In the deaths of Eyal, Gilad and Naftali in Israel, people have seen what they’ve wanted to see. They have seen their hatred for Hamas, Obama, the U.N. and anyone else they want to throw their poison daggers into. I only see mothers.
Three women cried in joy as each of these boys were placed in their arms for the first time. These mothers sent them off to school, helped with their homework and sat for family meals with them. And now they bury them.
When I see them, I see another mother. I remember talking to her for a few seconds at the funeral, her face red with tears, but she will always haunt my dreams. Her body shaking in a light pink dress as they laid her boy’s body into the ground in Simi Valley. Her sobs echo in my mind. And the screaming, like a dying animal, yelling at the world in fruitless anguish to not take her baby away, is seared into my soul.
His name was Jason Todd Schneider. We called him JT for short. I met him shortly after I started community college at Pierce. His smile was friendly, his hair already beginning to thin up top. His eyes would crinkle when he smiled, and his hugs were tight yet tender. His flannel shirts had a hint of musk in them. We would talk for hours and hours about anything and everything. He was one of my closest friends.
Until his demons got in the way. I was angry and cut him out of my life. And before I could apologize, he was gone. We didn’t lose him to terror, but he was ripped from all of us anyway. At 23 years old. I was only 19.
My parents were at a loss for words; they never knew anyone who died so young when they were my age. I screamed and seethed at people who made his death more about themselves and not about him. And I blamed myself for his death for years until I had to force myself to realize it wasn’t my fault.
But just as much as I lived with him, I lived with the memory of his mother. She was my nightmare, the image of standing behind her and watching her shaking body in that pink dress, her screams tearing into me like knives. If I met her, I wouldn’t know her; I can barely remember her face. But she is in me, always.
I am no longer a 19-year-old. I have had to face other real-world problems and challenges to my life, things he never got to do. I went through major milestones in my life without JT: A move to university. A college degree. Hirings and layoffs. Multiple subsequent moves. A marriage. The deaths of my beloved grandparents, followed by another earth-shattering death, this time the sudden death of my aunt. Then, six months after her death, a heartbreaking divorce and total upending of my life. There were things that I did that I always sensed were against the natural order of what the universe was supposed to be. But they pale in comparison to watching a mother bury her child.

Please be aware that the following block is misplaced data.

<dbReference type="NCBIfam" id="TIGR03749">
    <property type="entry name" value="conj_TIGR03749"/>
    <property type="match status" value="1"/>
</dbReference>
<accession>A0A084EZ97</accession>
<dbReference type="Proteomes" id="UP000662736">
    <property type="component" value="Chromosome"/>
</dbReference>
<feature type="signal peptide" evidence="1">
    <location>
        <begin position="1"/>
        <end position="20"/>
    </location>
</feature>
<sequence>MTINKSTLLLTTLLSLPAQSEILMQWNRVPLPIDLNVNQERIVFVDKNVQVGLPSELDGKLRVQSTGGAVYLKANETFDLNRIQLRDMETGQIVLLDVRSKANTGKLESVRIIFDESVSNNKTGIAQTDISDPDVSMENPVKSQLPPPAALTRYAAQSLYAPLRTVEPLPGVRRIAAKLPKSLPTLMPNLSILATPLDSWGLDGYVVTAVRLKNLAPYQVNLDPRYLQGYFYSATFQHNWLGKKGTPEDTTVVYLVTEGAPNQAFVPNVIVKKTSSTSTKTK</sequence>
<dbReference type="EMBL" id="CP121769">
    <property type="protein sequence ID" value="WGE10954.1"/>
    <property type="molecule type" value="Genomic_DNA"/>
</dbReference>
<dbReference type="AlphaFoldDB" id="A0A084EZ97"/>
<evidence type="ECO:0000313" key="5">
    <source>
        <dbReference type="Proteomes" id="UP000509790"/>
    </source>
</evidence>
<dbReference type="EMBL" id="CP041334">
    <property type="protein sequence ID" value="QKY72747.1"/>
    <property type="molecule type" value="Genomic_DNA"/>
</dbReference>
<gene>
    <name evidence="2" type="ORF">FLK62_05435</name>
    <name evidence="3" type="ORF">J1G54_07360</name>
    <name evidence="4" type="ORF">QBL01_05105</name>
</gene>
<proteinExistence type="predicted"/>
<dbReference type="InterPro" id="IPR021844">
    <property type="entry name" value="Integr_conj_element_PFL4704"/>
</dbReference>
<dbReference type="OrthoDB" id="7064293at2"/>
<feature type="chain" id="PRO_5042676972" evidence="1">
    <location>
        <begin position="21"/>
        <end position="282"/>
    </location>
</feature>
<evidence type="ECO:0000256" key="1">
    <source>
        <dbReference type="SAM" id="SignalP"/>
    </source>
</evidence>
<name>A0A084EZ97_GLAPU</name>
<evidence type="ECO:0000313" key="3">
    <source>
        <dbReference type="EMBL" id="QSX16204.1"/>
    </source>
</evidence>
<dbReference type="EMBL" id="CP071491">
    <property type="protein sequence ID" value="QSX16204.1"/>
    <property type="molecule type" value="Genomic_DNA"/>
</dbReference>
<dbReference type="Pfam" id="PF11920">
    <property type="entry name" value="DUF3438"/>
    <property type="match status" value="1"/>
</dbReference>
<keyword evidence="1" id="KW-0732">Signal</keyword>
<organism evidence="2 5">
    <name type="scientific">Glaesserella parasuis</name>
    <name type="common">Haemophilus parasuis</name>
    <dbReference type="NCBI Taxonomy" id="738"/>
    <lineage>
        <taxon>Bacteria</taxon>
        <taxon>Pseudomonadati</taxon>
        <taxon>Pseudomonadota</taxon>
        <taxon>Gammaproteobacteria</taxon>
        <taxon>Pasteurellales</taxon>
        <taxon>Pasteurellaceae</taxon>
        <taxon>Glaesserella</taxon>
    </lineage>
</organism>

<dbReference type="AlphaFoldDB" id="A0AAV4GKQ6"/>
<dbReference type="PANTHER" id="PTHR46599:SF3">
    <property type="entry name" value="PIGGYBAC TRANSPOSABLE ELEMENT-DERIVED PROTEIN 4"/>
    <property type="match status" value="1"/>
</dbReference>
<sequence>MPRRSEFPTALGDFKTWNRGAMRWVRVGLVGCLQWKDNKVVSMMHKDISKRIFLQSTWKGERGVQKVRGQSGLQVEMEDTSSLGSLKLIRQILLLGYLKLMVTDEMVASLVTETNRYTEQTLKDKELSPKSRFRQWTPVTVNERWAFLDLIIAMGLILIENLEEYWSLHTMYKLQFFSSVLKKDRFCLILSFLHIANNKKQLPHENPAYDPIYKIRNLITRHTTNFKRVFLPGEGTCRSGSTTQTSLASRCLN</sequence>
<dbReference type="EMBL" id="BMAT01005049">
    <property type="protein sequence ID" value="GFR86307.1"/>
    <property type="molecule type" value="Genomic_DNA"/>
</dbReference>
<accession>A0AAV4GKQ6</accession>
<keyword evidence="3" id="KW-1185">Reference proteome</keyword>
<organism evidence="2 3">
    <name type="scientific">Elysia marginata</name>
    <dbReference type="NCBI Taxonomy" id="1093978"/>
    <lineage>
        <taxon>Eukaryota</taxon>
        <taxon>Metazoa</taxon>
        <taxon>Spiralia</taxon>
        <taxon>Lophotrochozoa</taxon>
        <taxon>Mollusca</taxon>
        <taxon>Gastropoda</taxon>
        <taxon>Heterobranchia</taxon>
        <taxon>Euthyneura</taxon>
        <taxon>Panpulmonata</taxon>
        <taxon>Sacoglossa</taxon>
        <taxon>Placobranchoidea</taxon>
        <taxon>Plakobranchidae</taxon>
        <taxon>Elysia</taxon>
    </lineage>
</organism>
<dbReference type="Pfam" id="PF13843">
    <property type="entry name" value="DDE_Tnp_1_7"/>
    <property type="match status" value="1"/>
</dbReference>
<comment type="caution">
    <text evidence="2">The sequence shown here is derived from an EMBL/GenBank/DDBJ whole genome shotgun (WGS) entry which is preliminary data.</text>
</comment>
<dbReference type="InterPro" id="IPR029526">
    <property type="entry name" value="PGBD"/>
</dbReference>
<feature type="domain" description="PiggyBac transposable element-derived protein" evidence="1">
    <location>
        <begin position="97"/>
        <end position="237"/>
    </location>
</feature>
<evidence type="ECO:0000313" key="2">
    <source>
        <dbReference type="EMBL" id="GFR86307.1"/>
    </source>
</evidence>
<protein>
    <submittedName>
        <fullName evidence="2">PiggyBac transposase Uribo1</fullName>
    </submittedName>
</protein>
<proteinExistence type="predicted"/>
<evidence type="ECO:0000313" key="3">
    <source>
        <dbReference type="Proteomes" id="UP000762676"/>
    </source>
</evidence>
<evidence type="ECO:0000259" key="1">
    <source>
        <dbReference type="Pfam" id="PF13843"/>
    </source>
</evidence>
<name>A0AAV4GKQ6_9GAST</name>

Sometimes in the quiet I sense JT. It’s like the flit of an eye, and then he’s gone just as quickly. Although there are lingering moments: one night, as I was on my tour bus of Israel and everyone else was chatting in the front. Sleepily, I curled up in my chair and rested my head. In my mind’s eye, I saw him as he put his arm around me and rested his head on mine in the orange fluorescent lights as I cried, in joy of being in Israel and sadness because he wasn’t with me. Yet all I can think about is no matter how deep my pain goes with him, there is a woman out there who was once dressed in pink who haunts me with her screams just as much as her son does. And she will never go away.
I don’t know where JT’s mother is now, but I know there are three mothers joining her struggle in Israel of having to cope with losing a child. There is a country haunted now by three boys that were ripped from them, and they stand behind these women because they see their own mothers. The plight of women is the plight of us all. When she suffers, we will all go down with her. It’s up to us to lift her up when she needs the help, no matter what, because only when women can be strong can the rest of the world gather strength.
We can be angry, but that can always be tapped later with a more collected head. If we don’t choose love first, that’s when we make bad decisions. So instead of rallying in hatred against easy targets halfway across the world, go hug your loved ones first and make up for past wrongdoings. Don’t see what you want to see, but rather look harder and notice the love right in front of you.